Piazzolla Tanda – April 8, 2021

Tango Mahi “Tanda of the Week” is a tanda of Astor Piazzolla music by the Swingle Singers and Astor himself.

Astor was a pianist, bandoneonist, composer, arranger and band leader, who developed a distinctive new style of tango music. His music was rooted firmly in the early concepts of tango, but then developed in many directions including as regards tempos, counter-melodies, counter-rhythms, instrumentation and harmonies, drawing from European and United States classical and jazz music as well as from his own amazing imagination.

He was born in March 1921 in Argentina, and as a four year old moved to New York with his family. At age eight he was given a bandoneon by his father, then from age 11 began to immerse himself in music, listening to his father’s classical, jazz and tango music records, taking classical piano lessons and teaching himself to play classical music on bandoneon.

After appearing in a cameo acting role in a Carlos Gardel film, Gardel invited Astor (age 15) to join him on a tour to South America, but he was forbidden by his father who said he was too young, which was lucky for Astor and everyone who loves tango music, as the flight to Colombia crashed, killing Gardel and all others on board.

The following year, the Piazzolla family returned to Argentina and in 1938 Astor joined the Troilo orquesta as an arranger and fourth bandoneon player. In time he became a principal arranger of the orquesta’s music before leaving in 1946 to form a new orquesta with Troilo’s vocalist Francisco Fiorentino. The new orquesta was good but not as popular as others for tango dancing and in 1950 he left Buenos Aires to base himself in New York, from where he travelled to Europe to take advantage of the prize from a classical composition competition that he had won in Argentina.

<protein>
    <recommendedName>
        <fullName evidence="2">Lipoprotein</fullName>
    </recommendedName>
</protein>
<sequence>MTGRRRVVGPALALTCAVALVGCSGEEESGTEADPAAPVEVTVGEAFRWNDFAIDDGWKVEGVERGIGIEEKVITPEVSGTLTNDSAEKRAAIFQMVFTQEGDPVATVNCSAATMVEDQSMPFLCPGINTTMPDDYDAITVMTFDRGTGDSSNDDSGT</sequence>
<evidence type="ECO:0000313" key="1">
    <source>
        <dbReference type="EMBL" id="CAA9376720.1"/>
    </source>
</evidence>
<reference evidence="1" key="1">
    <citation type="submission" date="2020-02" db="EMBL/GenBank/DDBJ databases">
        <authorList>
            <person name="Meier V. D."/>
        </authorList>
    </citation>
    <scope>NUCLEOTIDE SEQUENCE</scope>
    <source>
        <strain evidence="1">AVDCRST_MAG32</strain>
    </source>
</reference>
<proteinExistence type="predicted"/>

Over the subsequent four decades until he passed away in 1992, he spent time living in New York, Buenos Aries and Paris, gradually achieving worldwide recognition for the quality of his music and in particular, his contributions to tango. Notable accomplishments included:

  • Composing classical, tango and jazz music for dozens of film scores and television programs
  • Releasing hundreds of recordings of his own compositions on many dozens of albums
  • Having his music adopted to launch new styles of tango dance; under the name of tango nuevo
  • Having his music performed, recorded and released as covers by thousands of other musicians, bands and orchestras worldwide
  • Touring the world with many of the world’s best musicians playing tango, jazz and classical music, most of which he composed

The three tangos I have chosen for the tanda:

“Libertango” by The Swingle Singers
This very danceable version of one of my favourite songs is sung “a cappella” (i.e. vocals with no supporting instruments).

“Canto y fuga (Chant et fugue)” by Piazzolla
I have included a YouTube clip of the Lombard Twins dancing a choreographed contemporary nuevo dance to this fugue, as an example of dancers going well beyond the boundaries of what is generally recognised as tango or show tango.

“Oblivion” by Piazzolla
This beautiful slow moody track is one of Piazzolla’s most famous compositions and recordings. The following YouTube clip is of tangueros Refik Unluer and Emily-Rose Sarcova (and others) dancing to the song at one of their Tuesday night milongas in Oxford Street, Sydney, as an example of simple, musical, improvised, social dancing to Piazzolla.